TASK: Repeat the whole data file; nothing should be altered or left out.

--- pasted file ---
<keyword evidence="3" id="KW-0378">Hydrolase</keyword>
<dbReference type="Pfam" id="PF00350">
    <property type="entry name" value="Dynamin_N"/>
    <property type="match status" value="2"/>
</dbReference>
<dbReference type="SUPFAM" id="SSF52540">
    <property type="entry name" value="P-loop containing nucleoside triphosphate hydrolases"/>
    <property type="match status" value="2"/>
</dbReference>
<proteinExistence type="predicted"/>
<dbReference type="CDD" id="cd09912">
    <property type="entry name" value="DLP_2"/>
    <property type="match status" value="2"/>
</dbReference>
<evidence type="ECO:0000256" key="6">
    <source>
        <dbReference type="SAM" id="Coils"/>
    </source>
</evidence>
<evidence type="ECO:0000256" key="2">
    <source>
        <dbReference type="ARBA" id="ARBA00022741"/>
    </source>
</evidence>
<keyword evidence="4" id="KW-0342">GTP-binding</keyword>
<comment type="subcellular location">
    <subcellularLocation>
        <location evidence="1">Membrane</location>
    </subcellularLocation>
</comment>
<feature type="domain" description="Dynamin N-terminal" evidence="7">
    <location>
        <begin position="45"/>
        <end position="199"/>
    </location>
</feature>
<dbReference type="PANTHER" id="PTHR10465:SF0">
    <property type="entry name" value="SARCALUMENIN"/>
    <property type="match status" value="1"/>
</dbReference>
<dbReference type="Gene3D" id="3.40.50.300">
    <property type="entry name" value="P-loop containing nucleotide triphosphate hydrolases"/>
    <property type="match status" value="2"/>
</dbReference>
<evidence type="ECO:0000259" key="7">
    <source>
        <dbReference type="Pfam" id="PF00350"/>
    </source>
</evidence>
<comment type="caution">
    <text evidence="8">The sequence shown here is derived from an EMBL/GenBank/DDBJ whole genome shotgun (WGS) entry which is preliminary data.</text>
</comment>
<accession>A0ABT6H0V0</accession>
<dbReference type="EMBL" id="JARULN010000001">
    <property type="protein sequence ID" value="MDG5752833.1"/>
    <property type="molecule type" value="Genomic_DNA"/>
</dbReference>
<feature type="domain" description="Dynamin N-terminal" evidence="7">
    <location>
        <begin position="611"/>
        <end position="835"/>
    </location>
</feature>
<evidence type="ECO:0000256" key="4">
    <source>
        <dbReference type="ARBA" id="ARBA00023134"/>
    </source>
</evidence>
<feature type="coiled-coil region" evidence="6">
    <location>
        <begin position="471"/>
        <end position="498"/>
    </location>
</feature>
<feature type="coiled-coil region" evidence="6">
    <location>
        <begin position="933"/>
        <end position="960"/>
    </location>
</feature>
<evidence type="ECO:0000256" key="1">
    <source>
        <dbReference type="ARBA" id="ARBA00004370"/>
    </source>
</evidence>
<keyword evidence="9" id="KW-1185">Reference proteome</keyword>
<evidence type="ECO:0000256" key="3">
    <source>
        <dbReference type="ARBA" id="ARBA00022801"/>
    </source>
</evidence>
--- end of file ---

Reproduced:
<keyword evidence="3" id="KW-0378">Hydrolase</keyword>
<dbReference type="Pfam" id="PF00350">
    <property type="entry name" value="Dynamin_N"/>
    <property type="match status" value="2"/>
</dbReference>
<dbReference type="SUPFAM" id="SSF52540">
    <property type="entry name" value="P-loop containing nucleoside triphosphate hydrolases"/>
    <property type="match status" value="2"/>
</dbReference>
<proteinExistence type="predicted"/>
<dbReference type="CDD" id="cd09912">
    <property type="entry name" value="DLP_2"/>
    <property type="match status" value="2"/>
</dbReference>
<evidence type="ECO:0000256" key="6">
    <source>
        <dbReference type="SAM" id="Coils"/>
    </source>
</evidence>
<evidence type="ECO:0000256" key="2">
    <source>
        <dbReference type="ARBA" id="ARBA00022741"/>
    </source>
</evidence>
<keyword evidence="4" id="KW-0342">GTP-binding</keyword>
<comment type="subcellular location">
    <subcellularLocation>
        <location evidence="1">Membrane</location>
    </subcellularLocation>
</comment>
<feature type="domain" description="Dynamin N-terminal" evidence="7">
    <location>
        <begin position="45"/>
        <end position="199"/>
    </location>
</feature>
<dbReference type="PANTHER" id="PTHR10465:SF0">
    <property type="entry name" value="SARCALUMENIN"/>
    <property type="match status" value="1"/>
</dbReference>
<dbReference type="Gene3D" id="3.40.50.300">
    <property type="entry name" value="P-loop containing nucleotide triphosphate hydrolases"/>
    <property type="match status" value="2"/>
</dbReference>
<evidence type="ECO:0000259" key="7">
    <source>
        <dbReference type="Pfam" id="PF00350"/>
    </source>
</evidence>
<comment type="caution">
    <text evidence="8">The sequence shown here is derived from an EMBL/GenBank/DDBJ whole genome shotgun (WGS) entry which is preliminary data.</text>
</comment>
<accession>A0ABT6H0V0</accession>
<dbReference type="EMBL" id="JARULN010000001">
    <property type="protein sequence ID" value="MDG5752833.1"/>
    <property type="molecule type" value="Genomic_DNA"/>
</dbReference>
<feature type="domain" description="Dynamin N-terminal" evidence="7">
    <location>
        <begin position="611"/>
        <end position="835"/>
    </location>
</feature>
<evidence type="ECO:0000256" key="4">
    <source>
        <dbReference type="ARBA" id="ARBA00023134"/>
    </source>
</evidence>
<feature type="coiled-coil region" evidence="6">
    <location>
        <begin position="471"/>
        <end position="498"/>
    </location>
</feature>
<feature type="coiled-coil region" evidence="6">
    <location>
        <begin position="933"/>
        <end position="960"/>
    </location>
</feature>
<evidence type="ECO:0000256" key="1">
    <source>
        <dbReference type="ARBA" id="ARBA00004370"/>
    </source>
</evidence>
<keyword evidence="9" id="KW-1185">Reference proteome</keyword>
<evidence type="ECO:0000256" key="3">
    <source>
        <dbReference type="ARBA" id="ARBA00022801"/>
    </source>
</evidence>